There are three small classrooms, each with long wood tables and benches and helpful hint posters on the walls, as well as photos of some of the students, current and past. Additionally, there is a playroom for children. Twice a week local neighborhood children and the offspring of students under the age of eight, are invited to come play at the school in the afternoons. The volunteers entertain them, play games with them, teach them songs, color, paint, play soccer, etc.

The students attend two classes Monday thru Thursday. The first class is from 9-10:30 and the second from 10:30 – 12. They are divided into 4 groups: 1a, 1b, 2a & 2b. The 1s began the semester with little to no knowledge of English or business, speaking predominately Swahili. The 2s began the semester with some knowledge of English and perhaps some prior business experience or knowledge. On Fridays, there are home visits, during which students offer to welcome the volunteer teachers to their homes to see how they live. Unfortunately, as I arrived toward the end of the semester, I didn’t get to attend an official home visit. All of the students had already had their turn.

I’ve never taught before, unless you consider cross-training co-workers or training presentations I’ve given on Agile Scrum at work. I didn’t know what to expect.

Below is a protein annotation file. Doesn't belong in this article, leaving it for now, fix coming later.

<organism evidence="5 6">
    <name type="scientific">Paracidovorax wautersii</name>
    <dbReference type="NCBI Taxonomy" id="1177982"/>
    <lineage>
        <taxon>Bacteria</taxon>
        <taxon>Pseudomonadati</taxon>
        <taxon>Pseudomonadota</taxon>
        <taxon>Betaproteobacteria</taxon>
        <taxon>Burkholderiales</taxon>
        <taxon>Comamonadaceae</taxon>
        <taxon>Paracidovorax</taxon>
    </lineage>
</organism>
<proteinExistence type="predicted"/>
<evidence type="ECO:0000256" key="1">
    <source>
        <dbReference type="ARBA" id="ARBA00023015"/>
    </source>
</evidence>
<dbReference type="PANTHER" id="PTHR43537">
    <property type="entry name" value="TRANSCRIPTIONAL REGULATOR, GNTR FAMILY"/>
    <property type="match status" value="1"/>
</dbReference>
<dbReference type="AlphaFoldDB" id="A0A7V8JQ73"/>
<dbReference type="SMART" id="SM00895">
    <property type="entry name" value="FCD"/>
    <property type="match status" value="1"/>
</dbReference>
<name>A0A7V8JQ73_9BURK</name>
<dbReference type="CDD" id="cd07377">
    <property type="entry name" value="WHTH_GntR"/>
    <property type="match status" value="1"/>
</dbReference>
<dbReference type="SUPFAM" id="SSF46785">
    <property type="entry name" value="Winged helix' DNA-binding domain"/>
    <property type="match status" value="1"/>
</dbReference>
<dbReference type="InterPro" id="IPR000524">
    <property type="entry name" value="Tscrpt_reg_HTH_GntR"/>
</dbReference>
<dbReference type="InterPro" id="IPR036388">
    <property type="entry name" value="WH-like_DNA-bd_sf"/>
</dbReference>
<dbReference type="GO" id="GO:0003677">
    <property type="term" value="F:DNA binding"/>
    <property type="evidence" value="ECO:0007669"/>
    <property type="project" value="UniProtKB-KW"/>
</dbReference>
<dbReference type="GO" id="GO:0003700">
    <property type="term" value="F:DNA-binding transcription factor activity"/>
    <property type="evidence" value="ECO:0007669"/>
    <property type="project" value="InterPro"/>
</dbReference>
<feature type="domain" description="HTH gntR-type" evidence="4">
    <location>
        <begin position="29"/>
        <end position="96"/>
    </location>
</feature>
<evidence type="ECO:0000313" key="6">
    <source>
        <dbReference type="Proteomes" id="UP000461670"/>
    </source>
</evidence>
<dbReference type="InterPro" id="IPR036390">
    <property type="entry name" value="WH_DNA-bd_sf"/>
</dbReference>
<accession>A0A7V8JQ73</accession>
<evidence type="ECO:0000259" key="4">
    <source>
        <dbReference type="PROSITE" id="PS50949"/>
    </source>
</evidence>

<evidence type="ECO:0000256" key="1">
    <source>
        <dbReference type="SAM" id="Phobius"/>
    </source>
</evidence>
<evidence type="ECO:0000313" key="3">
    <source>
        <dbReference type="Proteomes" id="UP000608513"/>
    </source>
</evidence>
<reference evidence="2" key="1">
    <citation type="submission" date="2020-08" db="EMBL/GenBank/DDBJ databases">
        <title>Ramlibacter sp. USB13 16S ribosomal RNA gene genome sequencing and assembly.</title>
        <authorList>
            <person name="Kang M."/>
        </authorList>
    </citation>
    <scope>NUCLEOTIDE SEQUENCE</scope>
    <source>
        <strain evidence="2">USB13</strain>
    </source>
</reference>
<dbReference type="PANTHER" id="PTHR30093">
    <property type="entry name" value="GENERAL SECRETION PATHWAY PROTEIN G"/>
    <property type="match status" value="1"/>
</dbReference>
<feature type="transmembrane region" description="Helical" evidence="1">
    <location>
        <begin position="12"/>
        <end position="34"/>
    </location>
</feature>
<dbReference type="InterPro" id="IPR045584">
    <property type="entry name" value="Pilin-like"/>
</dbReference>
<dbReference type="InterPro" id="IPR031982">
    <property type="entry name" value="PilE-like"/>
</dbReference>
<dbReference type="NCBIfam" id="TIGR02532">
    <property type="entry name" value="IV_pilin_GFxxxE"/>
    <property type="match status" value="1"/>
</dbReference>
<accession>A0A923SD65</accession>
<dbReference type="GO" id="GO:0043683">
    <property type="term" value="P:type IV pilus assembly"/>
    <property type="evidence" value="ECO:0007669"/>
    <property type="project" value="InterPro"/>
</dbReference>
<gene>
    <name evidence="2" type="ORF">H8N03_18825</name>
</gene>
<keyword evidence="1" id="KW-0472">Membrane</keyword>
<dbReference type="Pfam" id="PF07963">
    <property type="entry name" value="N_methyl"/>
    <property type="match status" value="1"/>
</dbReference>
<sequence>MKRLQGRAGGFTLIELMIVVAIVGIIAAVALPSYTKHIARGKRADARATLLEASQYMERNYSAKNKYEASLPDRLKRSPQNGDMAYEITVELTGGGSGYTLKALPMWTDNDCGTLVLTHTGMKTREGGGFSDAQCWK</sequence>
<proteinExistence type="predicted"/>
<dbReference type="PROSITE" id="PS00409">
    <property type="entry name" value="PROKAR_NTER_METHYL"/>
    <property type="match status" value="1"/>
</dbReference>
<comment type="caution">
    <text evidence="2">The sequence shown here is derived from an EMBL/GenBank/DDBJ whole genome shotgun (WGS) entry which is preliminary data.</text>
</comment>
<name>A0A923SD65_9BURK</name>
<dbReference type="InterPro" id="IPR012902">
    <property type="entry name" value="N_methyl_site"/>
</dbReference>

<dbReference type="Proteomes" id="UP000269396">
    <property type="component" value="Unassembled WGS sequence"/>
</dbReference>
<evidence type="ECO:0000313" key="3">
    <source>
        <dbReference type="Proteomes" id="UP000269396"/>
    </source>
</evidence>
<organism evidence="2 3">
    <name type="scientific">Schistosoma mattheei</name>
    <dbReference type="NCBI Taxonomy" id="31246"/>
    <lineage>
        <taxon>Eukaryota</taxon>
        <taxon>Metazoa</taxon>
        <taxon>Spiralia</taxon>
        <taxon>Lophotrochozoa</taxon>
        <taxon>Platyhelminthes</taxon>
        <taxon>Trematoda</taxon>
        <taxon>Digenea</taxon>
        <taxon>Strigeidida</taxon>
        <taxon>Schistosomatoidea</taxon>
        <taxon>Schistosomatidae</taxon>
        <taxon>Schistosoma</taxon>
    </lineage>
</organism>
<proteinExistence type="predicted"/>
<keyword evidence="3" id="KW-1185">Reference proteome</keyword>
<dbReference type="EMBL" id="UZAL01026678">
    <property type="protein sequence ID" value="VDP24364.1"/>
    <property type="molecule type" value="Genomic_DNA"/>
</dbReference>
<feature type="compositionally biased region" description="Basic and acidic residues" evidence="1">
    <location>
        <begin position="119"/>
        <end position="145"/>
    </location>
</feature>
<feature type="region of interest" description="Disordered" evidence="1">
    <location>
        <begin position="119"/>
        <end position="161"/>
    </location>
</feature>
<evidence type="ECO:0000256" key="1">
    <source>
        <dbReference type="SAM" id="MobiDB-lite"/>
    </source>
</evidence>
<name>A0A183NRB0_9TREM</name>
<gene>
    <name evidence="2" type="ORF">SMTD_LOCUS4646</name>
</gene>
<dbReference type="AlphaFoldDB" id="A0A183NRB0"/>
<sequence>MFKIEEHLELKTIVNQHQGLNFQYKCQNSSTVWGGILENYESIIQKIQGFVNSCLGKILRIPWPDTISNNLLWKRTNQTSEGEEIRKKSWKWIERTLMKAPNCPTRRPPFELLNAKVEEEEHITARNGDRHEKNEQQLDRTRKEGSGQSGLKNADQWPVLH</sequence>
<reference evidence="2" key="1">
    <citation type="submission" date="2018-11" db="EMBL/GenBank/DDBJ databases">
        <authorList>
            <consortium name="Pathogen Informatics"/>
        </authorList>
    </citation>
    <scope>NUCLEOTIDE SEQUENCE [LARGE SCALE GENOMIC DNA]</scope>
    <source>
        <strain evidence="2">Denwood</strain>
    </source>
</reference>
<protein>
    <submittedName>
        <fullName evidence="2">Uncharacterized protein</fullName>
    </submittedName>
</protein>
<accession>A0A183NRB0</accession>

English Grammar

I taught English grammar and this book was a godsend.

When I arrived at GHTA, V_, the interim house & school manager, gave me the option of teaching either English grammar or business. George was already comfortably settled as the teacher for that class. I opted out of business as I think I’ve overdosed on the topic. I majored in business in undergrad, I’ve been working in business for over a decade and I’m not in love with it. English grammar, on the other hand, is of great interest to me as I’m always seeking to improve my writing.

Ka_, one of the other volunteers from California, had been already completed her first week of teaching when I arrived. I would be taking over for her at the end of my first week in Moshi. In the meantime, I would shadow her and help out where I could.

Each class has a translator. The translators are former students. The 2s tend to need the translators for less than the 1s do. The translator for my classes was Fa_, a diminutive woman in her late 50s with a lot of spunk and internal fortitude. I liked her immediately.


The students refer to all teachers as “Teacher [first name].” That tickled me. My first day of class, Ka_ introduced me to both classes and had me answer the following questions.
1. What is your name?